Senate clears path to end country quotas, massive Green Card backlog for Indians

Capitol Hill, Washington D.C. (Photo credit: Nimra Fatima)

The United States Senate unanimously passed the Fairness for High-skilled Immigrants Act of 2019, Dec. 2, 2020, moving another step forward to ending H-1B country quotas and the humongous backlog for Green Card applicants, an overwhelming number hailing from India.

The lead sponsors of this bill in the Senate were Senators Mike Lee, R-Utah, and Kamala Harris, D-California, now Vice President-elect.

Congressman Raja Krishnamoorthi, D-Illinois, noted in a press release that the Act “would strengthen the American economy by reducing the wait time for those most impacted by the decades-long backlog for green cards.”

The Fairness for High-Skilled Immigrants Act, H.R. 1044/S.386, eliminates the per-country limits on employment-based visas and establishes a “first come, first served” policy while increasing the per-country limit on family-based visas from 7 percent to 15 percent, effectively ending nationality discrimination in the system.

As the bill has now passed the Senate, following last year’s passage of a House version, the chambers must reconcile their differences to both pass the same version to send to the President’s desk.

The differences between the House and Senate may not be resolved within the next few weeks of the administration so the process would continue to the next administration and for the next President to clear, in this case, President-elect Joe Biden, who has already hinted he would be undoing a number of restrictive immigration measures taken during the Trump administration.

“As an original cosponsor of this vital legislation, I’m glad to see senators from both parties came together to resoundingly pass the Fairness For High-Skilled Immigrants Act, to strengthen our economy and draw talent from across the world,” said Congressman Raja Krishnamoorthi, D-Illinois, in a statement. “Ending nationality discrimination and leveling the playing field for high-skilled applicants, our legislation will keep families together while helping American companies retain top talent. I urge my colleagues and the President to take the final steps necessary to make these reforms a reality,” Rep. Krishnamoorthi added.

Immigration Voice, a national non-profit organization, which has spearheaded the bill and lobbied for its passing for years now, said it “is proud” to announce the unanimous and bipartisan passing of the 2019 legislation, which has been passed by the House in earlier times, but held up in the Senate.

A man exits the transit area after clearing immigration and customs on arrival at Dulles International Airport in Dulles, Virginia, U.S., September 24, 2017. REUTERS/James Lawler Duggan/Files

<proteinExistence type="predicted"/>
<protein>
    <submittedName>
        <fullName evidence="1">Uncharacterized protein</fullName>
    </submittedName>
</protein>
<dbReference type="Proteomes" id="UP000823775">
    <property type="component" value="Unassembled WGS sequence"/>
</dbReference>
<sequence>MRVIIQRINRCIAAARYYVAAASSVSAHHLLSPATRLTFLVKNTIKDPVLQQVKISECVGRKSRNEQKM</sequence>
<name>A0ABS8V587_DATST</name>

Immigration Voice has more than 30,000 members and advocates for the alleviation of restrictions on employment, travel, and working conditions faced by legal high-skilled immigrants in the United States working as doctors, researchers, scientists, and engineers at many of America’s Fortune 500 companies.

On July 10, 2019 the bill passed the House by a 365-65 margin. “The Fairness for High Skilled Immigrants Act creates a fair and equitable, “first come, first serve” system for receiving employment-based green cards, putting an end to the discriminatory quota system that has left over 1 million Indian high-skilled workers in the United States with a decades-long line while individuals from other countries face no wait time at all to receive a green card,” noted Immigration Voice in its press release.

“The Senate Bill has improved upon the House bill by adding more enforcement provisions to protect American workers and encourage their hiring over foreign workers,” Immigration Voice added.

“Immigration Voice is absolutely thrilled that after 15 years of tireless effort, the Fairness for High Skilled Immigrants Act has finally received the unanimous support of every member of the U.S. Senate,” said Aman Kapoor, the co-founder and president of Immigration Voice, adding, “People are finally understanding that no matter what else is wrong with our immigration system, we can all agree that discrimination should never be a basis for deciding who is given access to permanent residency in the United States.”

Those advocating for the bill consider it a win-win for the American people.

“It will grow our economy by allowing highly skilled immigrants to start their own companies and will make sure that these new companies hire American workers who are made more attractive by this bill,” Kapoor contended.



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